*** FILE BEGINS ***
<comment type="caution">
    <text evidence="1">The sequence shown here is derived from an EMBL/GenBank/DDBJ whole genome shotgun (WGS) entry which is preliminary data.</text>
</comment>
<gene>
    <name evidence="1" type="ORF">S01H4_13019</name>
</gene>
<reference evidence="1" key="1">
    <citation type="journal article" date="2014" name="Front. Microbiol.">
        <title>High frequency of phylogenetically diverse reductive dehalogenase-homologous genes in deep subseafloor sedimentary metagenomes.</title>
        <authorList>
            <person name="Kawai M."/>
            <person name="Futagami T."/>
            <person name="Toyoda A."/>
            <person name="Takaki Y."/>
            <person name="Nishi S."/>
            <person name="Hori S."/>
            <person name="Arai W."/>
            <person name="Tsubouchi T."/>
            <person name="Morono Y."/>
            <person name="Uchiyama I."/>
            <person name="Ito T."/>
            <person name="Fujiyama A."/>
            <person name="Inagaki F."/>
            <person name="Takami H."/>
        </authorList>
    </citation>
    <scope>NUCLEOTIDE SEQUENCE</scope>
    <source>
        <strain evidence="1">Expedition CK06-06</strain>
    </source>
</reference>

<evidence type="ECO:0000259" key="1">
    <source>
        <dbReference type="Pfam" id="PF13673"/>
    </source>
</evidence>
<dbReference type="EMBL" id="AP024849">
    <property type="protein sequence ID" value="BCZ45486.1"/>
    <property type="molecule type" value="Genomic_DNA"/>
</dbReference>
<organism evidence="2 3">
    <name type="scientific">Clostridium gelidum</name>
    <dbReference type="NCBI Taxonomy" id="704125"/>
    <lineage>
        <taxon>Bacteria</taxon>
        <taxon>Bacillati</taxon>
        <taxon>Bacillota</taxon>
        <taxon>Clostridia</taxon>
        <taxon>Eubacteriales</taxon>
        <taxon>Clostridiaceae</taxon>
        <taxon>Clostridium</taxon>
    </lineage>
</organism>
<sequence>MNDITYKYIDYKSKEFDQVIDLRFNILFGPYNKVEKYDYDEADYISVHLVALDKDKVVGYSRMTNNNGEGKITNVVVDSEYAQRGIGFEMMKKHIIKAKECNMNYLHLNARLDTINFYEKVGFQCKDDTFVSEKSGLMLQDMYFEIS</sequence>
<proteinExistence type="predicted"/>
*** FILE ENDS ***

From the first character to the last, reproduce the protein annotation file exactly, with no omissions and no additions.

<comment type="caution">
    <text evidence="1">The sequence shown here is derived from an EMBL/GenBank/DDBJ whole genome shotgun (WGS) entry which is preliminary data.</text>
</comment>
<gene>
    <name evidence="1" type="ORF">S01H4_13019</name>
</gene>
<reference evidence="1" key="1">
    <citation type="journal article" date="2014" name="Front. Microbiol.">
        <title>High frequency of phylogenetically diverse reductive dehalogenase-homologous genes in deep subseafloor sedimentary metagenomes.</title>
        <authorList>
            <person name="Kawai M."/>
            <person name="Futagami T."/>
            <person name="Toyoda A."/>
            <person name="Takaki Y."/>
            <person name="Nishi S."/>
            <person name="Hori S."/>
            <person name="Arai W."/>
            <person name="Tsubouchi T."/>
            <person name="Morono Y."/>
            <person name="Uchiyama I."/>
            <person name="Ito T."/>
            <person name="Fujiyama A."/>
            <person name="Inagaki F."/>
            <person name="Takami H."/>
        </authorList>
    </citation>
    <scope>NUCLEOTIDE SEQUENCE</scope>
    <source>
        <strain evidence="1">Expedition CK06-06</strain>
    </source>
</reference>

<evidence type="ECO:0000259" key="1">
    <source>
        <dbReference type="Pfam" id="PF13673"/>
    </source>
</evidence>
<dbReference type="EMBL" id="AP024849">
    <property type="protein sequence ID" value="BCZ45486.1"/>
    <property type="molecule type" value="Genomic_DNA"/>
</dbReference>
<organism evidence="2 3">
    <name type="scientific">Clostridium gelidum</name>
    <dbReference type="NCBI Taxonomy" id="704125"/>
    <lineage>
        <taxon>Bacteria</taxon>
        <taxon>Bacillati</taxon>
        <taxon>Bacillota</taxon>
        <taxon>Clostridia</taxon>
        <taxon>Eubacteriales</taxon>
        <taxon>Clostridiaceae</taxon>
        <taxon>Clostridium</taxon>
    </lineage>
</organism>
<sequence>MNDITYKYIDYKSKEFDQVIDLRFNILFGPYNKVEKYDYDEADYISVHLVALDKDKVVGYSRMTNNNGEGKITNVVVDSEYAQRGIGFEMMKKHIIKAKECNMNYLHLNARLDTINFYEKVGFQCKDDTFVSEKSGLMLQDMYFEIS</sequence>
<proteinExistence type="predicted"/>